The Evening Land
The Guardian is running a story today that is becoming the norm.
The truth about the geographic state of the United States
is most often found from a perch
outside of its artificial borders.
A big exception to that rule of course is Jon Stewart.
Here he is, thanks to One Good Move.
And here is a piece of the Guardian Story,
Reflections in the Evening Land
Saturday December 17, 2005
Huey Long, known as "the Kingfish," dominated the state of Louisiana from 1928 until his assassination in 1935, at the age of 42. Simultaneously governor and a United States senator, the canny Kingfish uttered a prophecy that haunts me in this late summer of 2005, 70 years after his violent end: "Of course we will have fascism in America but we will call it democracy!"
I reflected on Huey Long (always mediated for me by his portrait as Willie Stark in Robert Penn Warren's novel, All the King's Men) recently, when I listened to President George W Bush addressing the Veterans of Foreign Wars in Salt Lake City, Utah. I was thus benefited by Rupert Murdoch's Fox TV channel, which is the voice of Bushian crusading democracy, very much of the Kingfish's variety.
Even as Bush extolled his Iraq adventure, his regime daily fuses more tightly together elements of oligarchy, plutocracy, and theocracy.
Contemporary America is too dangerous to be laughed away, and I turn to its most powerful writers in order to see if we remain coherent enough for imaginative comprehension. Lawrence was right; Whitman at his very best can sustain momentary comparison with Dante and Shakespeare. Most of what follows will be founded on Whitman, the most American of writers, but first I turn again to Moby-Dick, the national epic of self-destructiveness that almost rivals Leaves of Grass, which is too large and subtle to be judged in terms of self-preservation or apocalyptic destructiveness.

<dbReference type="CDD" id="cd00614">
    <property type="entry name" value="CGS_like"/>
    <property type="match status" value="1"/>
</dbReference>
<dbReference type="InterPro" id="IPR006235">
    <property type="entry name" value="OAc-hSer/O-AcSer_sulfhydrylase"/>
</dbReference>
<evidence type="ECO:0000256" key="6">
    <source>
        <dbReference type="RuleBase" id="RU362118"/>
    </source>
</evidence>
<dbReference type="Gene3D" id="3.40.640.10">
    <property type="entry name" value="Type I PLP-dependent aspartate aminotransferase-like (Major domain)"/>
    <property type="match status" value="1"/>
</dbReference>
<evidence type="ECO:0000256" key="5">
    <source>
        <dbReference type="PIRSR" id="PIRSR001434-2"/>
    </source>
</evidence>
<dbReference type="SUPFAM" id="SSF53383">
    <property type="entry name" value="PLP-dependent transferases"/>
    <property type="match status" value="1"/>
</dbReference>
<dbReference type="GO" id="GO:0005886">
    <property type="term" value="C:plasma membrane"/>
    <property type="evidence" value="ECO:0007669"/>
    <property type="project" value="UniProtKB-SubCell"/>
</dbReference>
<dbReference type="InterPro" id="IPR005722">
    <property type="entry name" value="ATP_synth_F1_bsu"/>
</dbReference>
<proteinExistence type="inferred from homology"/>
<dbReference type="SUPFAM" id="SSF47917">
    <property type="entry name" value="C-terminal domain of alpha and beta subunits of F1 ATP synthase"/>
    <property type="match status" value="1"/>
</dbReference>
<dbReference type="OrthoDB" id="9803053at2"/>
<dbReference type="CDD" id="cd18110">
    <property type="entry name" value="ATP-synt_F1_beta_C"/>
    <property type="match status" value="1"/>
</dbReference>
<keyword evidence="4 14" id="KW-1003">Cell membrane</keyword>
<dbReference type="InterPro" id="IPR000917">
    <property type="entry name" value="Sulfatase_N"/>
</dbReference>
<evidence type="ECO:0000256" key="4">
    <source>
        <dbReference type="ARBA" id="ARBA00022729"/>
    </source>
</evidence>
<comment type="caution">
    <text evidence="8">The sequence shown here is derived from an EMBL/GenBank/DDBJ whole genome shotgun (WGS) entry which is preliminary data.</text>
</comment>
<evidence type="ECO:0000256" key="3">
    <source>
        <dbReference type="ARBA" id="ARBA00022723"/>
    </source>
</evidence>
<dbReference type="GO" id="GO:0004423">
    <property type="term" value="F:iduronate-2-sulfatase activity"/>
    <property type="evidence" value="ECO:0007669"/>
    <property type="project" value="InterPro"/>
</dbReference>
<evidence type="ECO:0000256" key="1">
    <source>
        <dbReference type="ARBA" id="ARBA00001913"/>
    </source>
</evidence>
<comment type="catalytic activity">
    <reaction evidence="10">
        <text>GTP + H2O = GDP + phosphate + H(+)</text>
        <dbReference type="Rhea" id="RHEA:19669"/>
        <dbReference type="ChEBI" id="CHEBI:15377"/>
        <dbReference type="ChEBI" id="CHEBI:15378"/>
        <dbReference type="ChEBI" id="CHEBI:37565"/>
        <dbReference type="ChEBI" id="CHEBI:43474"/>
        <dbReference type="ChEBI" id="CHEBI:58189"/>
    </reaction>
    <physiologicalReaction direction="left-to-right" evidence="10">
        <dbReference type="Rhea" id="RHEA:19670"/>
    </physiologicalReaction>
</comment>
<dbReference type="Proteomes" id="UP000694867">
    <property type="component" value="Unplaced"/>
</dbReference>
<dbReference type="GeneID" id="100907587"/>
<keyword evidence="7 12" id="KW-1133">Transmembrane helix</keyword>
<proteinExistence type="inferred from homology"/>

Ahab carries himself and all his crew (except Ishmael) to triumphant catastrophe, while Moby-Dick swims away, being as indestructible as the Book of Job's Leviathan. The obsessed captain's motive ostensibly is revenge, since earlier he was maimed by the white whale, but his truer desire is to strike through the universe's mask, in order to prove that while the visible world might seem to have been formed in love, the invisible spheres were made in fright.
God's rhetorical question to Job: "Can'st thou draw out Leviathan with a hook?" is answered by Ahab's: "I'd strike the sun if it insulted me!"
The driving force of the Bushian-Blairians is greed, but the undersong of their Iraq adventure is something closer to Iago's pyromania.
Our leader, and yours, are firebugs."
And that leads me to this story.
A couple of days ago,
I was sticking my head into the office of one of our strategic planners.
We were visiting about solar credits and tax incentives.
I had reviewed most of the new Energy Policy Act
and asked him what was the most important, least publicized
change in energy policy that occured with the over 1000 page bill.
The answer was this.
The new energy bill creates a deputy assistant secretary of energy
New nuclear kwhs will also get the same tax credit benefits
as clean wind and biomass.
Another strategic planner came up.
I said something like,
"We have got to get the message out that
building gigantic centralized poisonous fires
is not the answer."
For we can change the world and the firebugs that run it.
As surely as night follows day,
this dark evening can give way to the surrounding light,
In the morning land.
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*art courtesy of Kyle M Stone